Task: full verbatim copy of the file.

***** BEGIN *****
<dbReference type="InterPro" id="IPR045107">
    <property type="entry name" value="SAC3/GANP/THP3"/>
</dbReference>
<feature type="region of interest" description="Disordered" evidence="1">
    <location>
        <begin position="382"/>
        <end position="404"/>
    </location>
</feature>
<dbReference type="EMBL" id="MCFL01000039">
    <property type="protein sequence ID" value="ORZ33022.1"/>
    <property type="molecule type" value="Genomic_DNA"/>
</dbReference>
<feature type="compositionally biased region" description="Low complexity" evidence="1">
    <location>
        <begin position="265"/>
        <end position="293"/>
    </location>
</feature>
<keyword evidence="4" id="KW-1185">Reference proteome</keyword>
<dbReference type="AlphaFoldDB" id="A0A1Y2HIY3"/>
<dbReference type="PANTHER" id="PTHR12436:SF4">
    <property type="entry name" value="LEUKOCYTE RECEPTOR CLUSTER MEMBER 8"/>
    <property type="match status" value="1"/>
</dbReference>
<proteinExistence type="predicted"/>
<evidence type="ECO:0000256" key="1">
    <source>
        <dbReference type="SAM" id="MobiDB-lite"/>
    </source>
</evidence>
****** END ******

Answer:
<dbReference type="InterPro" id="IPR045107">
    <property type="entry name" value="SAC3/GANP/THP3"/>
</dbReference>
<feature type="region of interest" description="Disordered" evidence="1">
    <location>
        <begin position="382"/>
        <end position="404"/>
    </location>
</feature>
<dbReference type="EMBL" id="MCFL01000039">
    <property type="protein sequence ID" value="ORZ33022.1"/>
    <property type="molecule type" value="Genomic_DNA"/>
</dbReference>
<feature type="compositionally biased region" description="Low complexity" evidence="1">
    <location>
        <begin position="265"/>
        <end position="293"/>
    </location>
</feature>
<keyword evidence="4" id="KW-1185">Reference proteome</keyword>
<dbReference type="AlphaFoldDB" id="A0A1Y2HIY3"/>
<dbReference type="PANTHER" id="PTHR12436:SF4">
    <property type="entry name" value="LEUKOCYTE RECEPTOR CLUSTER MEMBER 8"/>
    <property type="match status" value="1"/>
</dbReference>
<proteinExistence type="predicted"/>
<evidence type="ECO:0000256" key="1">
    <source>
        <dbReference type="SAM" id="MobiDB-lite"/>
    </source>
</evidence>